Much has been made about Qadhafi’s air campaign against rebel forces and civilians in recent days. Qadhafi’s air force, while visible, has largely been ineffective in purely military terms. It has been used more as a psychological weapon than as an integral part of a unified combat strategy.
Mohammed Abdel Salim, a member of the Libyan military who defected to the rebels, was quoted by The Christian Science Monitor on March 8: “If we didn’t have to fear the planes, we’d be advancing much more quickly.” However, taking Zawiya as a case example, Qadhafi’s forces relied on tanks, artillery strikes, and infantry to recapture the city from rebel forces. Air strikes to this point have largely been focused on strikes in the eastern part of the country, targeting roads, ammunition depots, oil terminals, and rebel positions in an attempt to frighten and demoralize opposition. Although a no-fly zone would halt these attacks, it might be woefully insufficient to help opposition forces bring down Qadhafi’s regime.
Libya’s air force on paper was less than 400 aircraft before the crisis, and many of those were non-operational. Libya’s warplanes are a mix of old and poorly maintained models obtained mostly from the former Soviet Union and France. Given the poorly maintained state of Libya’s aging air force and the recently imposed U.N. Security Council arms embargo, Qadhafi will not be able to sustain these aircraft for long. Furthermore, reports indicate that the bombing skills of Libyan pilots are poor, and they are having difficulty hitting rebel military targets. The regime has also used combat helicopters with minimal effectiveness.
In terms of airpower, Qadhafi’s transport planes are actually more of a significant factor in the fighting than his attack aircraft, though they receive little attention. The distance between Benghazi and Tripoli is about 400 miles by air and about 630 miles by the fiercely contested coast road. The ability to transport men and materials swiftly by air is a considerable threat to the rebel forces in the east, as they lack a similar ability to move rapidly on Tripoli. The regime also reportedly uses aircraft to transport African mercenaries recruited in Chad and Niger from the southern town of Sabha to reinforce its positions elsewhere. There may be options other than imposing a no-fly zone that would be more efficacious in limiting this capability.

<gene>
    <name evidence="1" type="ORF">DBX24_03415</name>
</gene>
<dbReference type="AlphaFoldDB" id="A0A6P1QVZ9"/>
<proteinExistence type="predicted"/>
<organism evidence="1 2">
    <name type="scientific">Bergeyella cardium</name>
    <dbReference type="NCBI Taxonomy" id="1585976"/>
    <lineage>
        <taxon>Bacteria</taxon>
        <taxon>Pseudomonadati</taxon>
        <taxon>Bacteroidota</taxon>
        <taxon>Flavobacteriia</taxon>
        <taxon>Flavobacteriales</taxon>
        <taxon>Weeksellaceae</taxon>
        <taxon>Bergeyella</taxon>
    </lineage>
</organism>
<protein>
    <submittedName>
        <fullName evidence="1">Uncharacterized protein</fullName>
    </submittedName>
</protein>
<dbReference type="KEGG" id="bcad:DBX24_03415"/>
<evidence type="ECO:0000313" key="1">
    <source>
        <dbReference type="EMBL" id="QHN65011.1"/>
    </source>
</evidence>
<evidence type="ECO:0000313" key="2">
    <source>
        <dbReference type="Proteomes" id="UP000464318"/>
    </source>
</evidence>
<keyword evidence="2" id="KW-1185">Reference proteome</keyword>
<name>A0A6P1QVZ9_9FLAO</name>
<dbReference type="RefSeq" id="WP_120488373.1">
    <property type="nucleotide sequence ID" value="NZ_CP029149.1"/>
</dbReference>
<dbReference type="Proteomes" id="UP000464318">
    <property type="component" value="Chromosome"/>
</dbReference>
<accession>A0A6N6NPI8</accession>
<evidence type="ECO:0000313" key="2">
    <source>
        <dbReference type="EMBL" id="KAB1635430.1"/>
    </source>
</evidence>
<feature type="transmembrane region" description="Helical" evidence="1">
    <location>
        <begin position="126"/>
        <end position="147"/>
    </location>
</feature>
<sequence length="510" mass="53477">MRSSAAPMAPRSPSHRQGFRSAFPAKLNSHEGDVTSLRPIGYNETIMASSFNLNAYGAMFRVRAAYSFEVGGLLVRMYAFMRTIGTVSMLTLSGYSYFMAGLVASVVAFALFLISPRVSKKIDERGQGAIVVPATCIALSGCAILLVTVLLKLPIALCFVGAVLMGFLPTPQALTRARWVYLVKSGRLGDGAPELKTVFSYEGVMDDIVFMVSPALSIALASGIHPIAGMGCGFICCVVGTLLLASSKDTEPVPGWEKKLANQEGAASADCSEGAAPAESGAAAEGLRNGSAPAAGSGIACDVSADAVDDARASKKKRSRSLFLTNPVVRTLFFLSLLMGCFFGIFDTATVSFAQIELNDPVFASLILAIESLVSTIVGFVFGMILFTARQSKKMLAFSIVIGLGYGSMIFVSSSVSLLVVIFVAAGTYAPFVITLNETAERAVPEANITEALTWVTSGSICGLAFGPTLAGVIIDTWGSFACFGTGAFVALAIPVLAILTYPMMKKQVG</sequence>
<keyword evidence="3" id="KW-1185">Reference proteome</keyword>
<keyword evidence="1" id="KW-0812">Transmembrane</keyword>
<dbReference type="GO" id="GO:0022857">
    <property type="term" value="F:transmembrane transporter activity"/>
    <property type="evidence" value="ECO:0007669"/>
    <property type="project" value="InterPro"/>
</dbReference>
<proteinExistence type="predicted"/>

Libya has plunged into a civil war, torn between supporters of a corrupt and tyrannical regime and those willing to risk everything in the hope of tearing it down, with many more caught in between. The international community needs to do more than simply impose a no-fly zone, for the war will be won on the ground. Qadhafi has publicly warned Libyans that any no-fly zone will be used by the West to seize Libya’s oil, not to protect their lives.
In the meantime, the White House should:
Recognize that imposing a no-fly zone would likely divert U.S. military and intelligence assets from other critical missions currently underway;
Move quickly to determine a desired end state to the situation in Libya, supported by a strategy for achieving it. So far this has been absent in the Administration’s rhetoric;
Take steps to identify—and possibly officially recognize—an opposition in Libya that supports our end game in the country. Recognition of the opposition movement would give added weight to the Obama Administration’s calls for Qadhafi to step down; and
Avoid direct military intervention at this point, but look to indirectly support an opposition that supports U.S. objectives in Libya.
The evolving situation in Libya is, without a doubt, as challenging a policy question as an administration might face. Regardless, it is incumbent upon the Obama Administration to move beyond the seeming policy paralysis that has gripped the White House so far on Libya, and finally lay out a course of action for this nation that protects and advances U.S. interests in Libya and the surrounding region. Anything less is a failure of leadership.
Peter Brookes is Senior Fellow for National Security Affairs in the Kathryn and Shelby Cullom Davis Institute for International Studies and Chung Ju-Yung Fellow in the Asian Studies Center; James Phillips is Senior Research Fellow for Middle Eastern Affairs in the Douglas and Sarah Allison Center for Foreign Policy Studies, a division of the Davis Institute; and James Jay Carafano, Ph.D., is Deputy Director of the Davis Institute and Director of the Allison Center at The Heritage Foundation.